Given the conservation of AID mediated Ig gene diversification during vertebrate evolution, the identification of the chicken IgL DIVAC should also be of relevance for mammals. Searches for cis-acting hypermutation regulatory sequences in transgenic mice showed that regions surrounding the Ig enhancers conferred hypermutation activity [11][14]. Intriguingly, the location and functional characteristics of these regions appear to be similar to the core of the chicken IgL DIVAC. In hindsight, the difficulty to unambiguously prove the existence of hypermutation activator sequences may relate to the large size of the murine Ig loci and the fact that DIVACs seem to be composed of multiple interacting regions. As each of the murine Ig loci possesses at least two enhancers at different positions, murine DIVACs may be composed of multiple discontinuous sequences.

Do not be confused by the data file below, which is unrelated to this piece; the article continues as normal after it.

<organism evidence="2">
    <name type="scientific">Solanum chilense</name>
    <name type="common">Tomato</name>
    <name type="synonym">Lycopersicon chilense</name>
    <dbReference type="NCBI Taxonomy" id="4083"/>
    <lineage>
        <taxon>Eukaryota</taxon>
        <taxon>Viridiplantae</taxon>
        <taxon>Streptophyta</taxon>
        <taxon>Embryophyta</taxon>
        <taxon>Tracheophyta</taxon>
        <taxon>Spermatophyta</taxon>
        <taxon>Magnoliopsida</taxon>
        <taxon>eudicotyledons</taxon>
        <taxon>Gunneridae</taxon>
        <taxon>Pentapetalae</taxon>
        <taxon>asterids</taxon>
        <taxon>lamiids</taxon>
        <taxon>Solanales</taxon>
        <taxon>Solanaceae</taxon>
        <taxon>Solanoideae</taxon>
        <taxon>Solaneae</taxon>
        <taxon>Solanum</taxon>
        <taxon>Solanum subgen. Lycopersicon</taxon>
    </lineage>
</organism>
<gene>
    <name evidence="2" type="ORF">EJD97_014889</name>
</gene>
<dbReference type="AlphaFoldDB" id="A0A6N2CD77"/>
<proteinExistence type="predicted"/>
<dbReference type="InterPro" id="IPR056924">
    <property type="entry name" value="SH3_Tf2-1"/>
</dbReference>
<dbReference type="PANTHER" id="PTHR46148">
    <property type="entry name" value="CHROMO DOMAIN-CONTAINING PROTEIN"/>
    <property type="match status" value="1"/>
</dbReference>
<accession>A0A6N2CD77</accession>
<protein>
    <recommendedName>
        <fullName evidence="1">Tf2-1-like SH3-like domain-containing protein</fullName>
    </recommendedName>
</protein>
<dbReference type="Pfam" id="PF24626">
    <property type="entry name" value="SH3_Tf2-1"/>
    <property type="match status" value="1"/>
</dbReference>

Bursal B cells and DT40 in the presence of nearby ψV genes diversify their rearranged IgL loci by gene conversion, suggesting that one of the physiological roles of the IgL DIVAC is activation of gene conversion. This is supported by a recent publication showing that a deletion of the rearranged IgL locus downstream of the C region stopped IgL gene diversification in ψV positive DT40 [26]. It seems also likely that DIVACs play a role for switch recombination which is accompanied by hypermutation of the recombining switch regions [27]. Possibly a dedicated DIVAC near the switch regions activates switch recombination. As the chicken IgL DIVAC can activate hypermutation in both directions over large distances, it is also conceivable that a single DIVAC in the heavy chain loci regulates both hypermutation and switch recombination.